Monday, October 12, 2009

Trent on Justification - Chapter Sixteen

§16 is the final chapter of the Decree on Justification, and it addresses not so much justification itself, but what follows from it: having been justified by Christ, what then?

Before men, therefore, who have been justified in this manner,-whether they have preserved uninterruptedly the grace received, or whether they have recovered it when lost,-are to be set the words of the Apostle: Abound in every good work, knowing that your labour is not in vain in the Lord; for God is not unjust, that he should forget your work, and the love which you have shown in his name; and, do not lose your confidence, which hath a great reward.

Having been justified by the grace of God through Jesus Christ – as the Decree makes clear is the only way that one may obtain justification – we ought to live lives of obedience to God; and God rewards these good works.

And whosoever shall give to drink to one of these little ones a cup of cold water only in the name of a disciple, amen I say to you he shall not lose his reward. [Mt. 10:42]

Whatsoever you do, do it from the heart, as to the Lord, and not to men: Knowing that you shall receive of the Lord the reward of inheritance. [Col. 3:23-24]

Do not therefore lose your confidence which hath a great reward. [Heb. 10:35, quoted above in §16 of the Decree]

For God is not unjust, that he should forget your work and the love which you have shown in his name, you who have ministered and do minister to the saints. [Heb. 6:10, quoted above in §16 of the Decree; note that because justice has to do with paying what is due to another, the clear implication is that some sort of reward has been merited]

Many (Most?) Protestants don't like to concede this, but the simple fact is that what Christians do has a bearing in eternity.

Now it is at this point that the most adamant enemies of the Catholic Faith will start stamping around and braying "Legalism!" But when they do this, they have stopped reading much too soon; indeed, one wonders if they stop deliberately at this point. Because the Fathers of Trent continue:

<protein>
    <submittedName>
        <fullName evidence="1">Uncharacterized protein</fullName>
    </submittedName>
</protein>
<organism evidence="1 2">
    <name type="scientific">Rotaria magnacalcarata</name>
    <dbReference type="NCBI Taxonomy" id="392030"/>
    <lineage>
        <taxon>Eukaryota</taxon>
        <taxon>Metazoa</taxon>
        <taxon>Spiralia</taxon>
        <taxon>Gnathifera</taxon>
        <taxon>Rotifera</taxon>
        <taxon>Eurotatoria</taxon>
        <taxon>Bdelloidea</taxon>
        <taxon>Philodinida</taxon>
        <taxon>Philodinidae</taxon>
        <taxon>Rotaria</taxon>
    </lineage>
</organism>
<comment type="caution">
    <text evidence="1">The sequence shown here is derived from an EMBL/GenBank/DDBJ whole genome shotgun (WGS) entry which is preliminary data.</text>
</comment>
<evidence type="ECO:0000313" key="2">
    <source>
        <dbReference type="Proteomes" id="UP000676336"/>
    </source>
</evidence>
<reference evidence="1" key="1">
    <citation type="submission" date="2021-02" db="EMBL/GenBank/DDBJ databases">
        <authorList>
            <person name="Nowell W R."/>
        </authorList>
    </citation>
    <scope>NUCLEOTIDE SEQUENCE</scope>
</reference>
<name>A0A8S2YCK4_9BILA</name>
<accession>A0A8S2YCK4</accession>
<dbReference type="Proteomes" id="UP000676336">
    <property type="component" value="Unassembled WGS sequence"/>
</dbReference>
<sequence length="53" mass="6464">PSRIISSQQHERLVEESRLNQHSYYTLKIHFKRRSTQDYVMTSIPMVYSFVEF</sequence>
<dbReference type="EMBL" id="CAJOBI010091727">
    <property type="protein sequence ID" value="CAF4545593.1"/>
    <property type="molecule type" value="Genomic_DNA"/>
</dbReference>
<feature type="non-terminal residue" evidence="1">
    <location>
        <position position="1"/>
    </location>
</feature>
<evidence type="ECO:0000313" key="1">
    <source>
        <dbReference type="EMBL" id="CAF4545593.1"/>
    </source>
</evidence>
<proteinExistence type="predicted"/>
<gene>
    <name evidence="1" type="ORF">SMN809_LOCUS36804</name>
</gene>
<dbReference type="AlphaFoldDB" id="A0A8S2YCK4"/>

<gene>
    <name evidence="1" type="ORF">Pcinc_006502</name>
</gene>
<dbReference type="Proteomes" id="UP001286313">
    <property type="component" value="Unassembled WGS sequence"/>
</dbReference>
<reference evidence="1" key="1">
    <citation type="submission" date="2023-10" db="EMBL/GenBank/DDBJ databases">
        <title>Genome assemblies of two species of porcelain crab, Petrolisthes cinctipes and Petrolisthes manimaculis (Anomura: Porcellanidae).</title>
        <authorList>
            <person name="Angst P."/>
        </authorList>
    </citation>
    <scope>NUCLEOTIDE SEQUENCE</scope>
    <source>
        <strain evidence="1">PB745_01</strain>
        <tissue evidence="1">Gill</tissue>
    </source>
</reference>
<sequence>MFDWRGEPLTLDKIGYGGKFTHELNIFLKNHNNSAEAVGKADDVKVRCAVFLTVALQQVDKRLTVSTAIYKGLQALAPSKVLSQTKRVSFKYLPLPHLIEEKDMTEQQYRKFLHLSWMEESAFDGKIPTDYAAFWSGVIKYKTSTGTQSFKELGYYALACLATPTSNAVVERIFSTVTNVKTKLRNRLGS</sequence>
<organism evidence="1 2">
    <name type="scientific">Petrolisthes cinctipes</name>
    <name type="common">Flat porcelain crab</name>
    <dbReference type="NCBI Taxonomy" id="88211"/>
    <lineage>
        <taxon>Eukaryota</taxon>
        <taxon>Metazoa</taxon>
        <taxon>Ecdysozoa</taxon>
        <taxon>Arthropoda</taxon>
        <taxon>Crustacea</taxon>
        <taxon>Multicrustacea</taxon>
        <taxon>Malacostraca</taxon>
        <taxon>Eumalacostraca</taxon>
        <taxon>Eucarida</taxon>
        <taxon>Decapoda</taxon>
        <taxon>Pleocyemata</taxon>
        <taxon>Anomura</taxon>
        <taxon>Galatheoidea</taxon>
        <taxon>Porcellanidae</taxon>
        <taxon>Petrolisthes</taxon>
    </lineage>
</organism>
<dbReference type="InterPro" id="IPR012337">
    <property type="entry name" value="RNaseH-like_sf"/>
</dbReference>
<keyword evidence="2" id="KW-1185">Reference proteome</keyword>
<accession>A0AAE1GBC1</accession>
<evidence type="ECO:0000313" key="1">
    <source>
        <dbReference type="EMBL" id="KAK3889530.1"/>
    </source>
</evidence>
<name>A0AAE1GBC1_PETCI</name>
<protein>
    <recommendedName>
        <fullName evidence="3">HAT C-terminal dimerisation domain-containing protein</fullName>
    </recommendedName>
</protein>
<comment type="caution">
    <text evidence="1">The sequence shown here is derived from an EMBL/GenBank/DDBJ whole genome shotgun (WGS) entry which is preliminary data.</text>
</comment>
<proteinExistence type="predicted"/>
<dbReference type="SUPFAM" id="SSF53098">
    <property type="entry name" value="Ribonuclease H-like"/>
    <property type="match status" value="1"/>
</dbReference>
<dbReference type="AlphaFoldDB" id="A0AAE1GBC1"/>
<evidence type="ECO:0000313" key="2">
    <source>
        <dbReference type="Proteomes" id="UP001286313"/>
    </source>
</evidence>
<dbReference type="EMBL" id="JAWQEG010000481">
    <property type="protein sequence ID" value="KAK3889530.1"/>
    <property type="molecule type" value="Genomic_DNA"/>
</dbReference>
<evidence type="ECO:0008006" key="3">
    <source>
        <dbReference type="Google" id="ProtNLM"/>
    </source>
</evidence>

And, for this cause, life eternal is to be proposed to those working well unto the end, and hoping in God, both as a grace mercifully promised to the sons of God through Jesus Christ, and as a reward which is according to the promise of God Himself, to be faithfully rendered to their good works and merits. For this is that crown of justice which the Apostle declared was, after his fight and course, laid up for him, to be rendered to him by the just judge, and not only to him, but also to all that love his coming [2Tim 4:7-8 – RdP]. For, whereas Jesus Christ Himself continually infuses his virtue into the said justified,-as the head into the members, and the vine into the branches,-and this virtue always precedes and accompanies and follows their good works, which without it could not in any wise be pleasing and meritorious before God,-we must believe that nothing further is wanting to the justified, to prevent their being accounted to have, by those very works which have been done in God, fully satisfied the divine law according to the state of this life, and to have truly merited eternal life, to be obtained also in its (due) time, if so be, however, that they depart in grace: seeing that Christ, our Saviour, saith: If any one shall drink of the water that I will give him, he shall not thirst for ever; but it shall become in him a fountain of water springing up unto life everlasting. Thus, neither is our own justice established as our own as from ourselves; nor is the justice of God ignored or repudiated: for that justice which is called ours, because that we are justified from its being inherent in us, that same is (the justice) of God, because that it is infused into us of God, through the merit of Christ.

[Emphasis added]

That righteousness in Christians that God rewards is not their own as though it came from themselves, as Trent says; rather, it comes from God, so that God is rewarding that which he himself has given. This might be familiar to longtime readers of this blog (if such actually exist! Ha!), since it is exactly what St. Augustine says about the matter of God rewarding our merits:

[W]hat else but His gifts does God crown when He crowns our merits?

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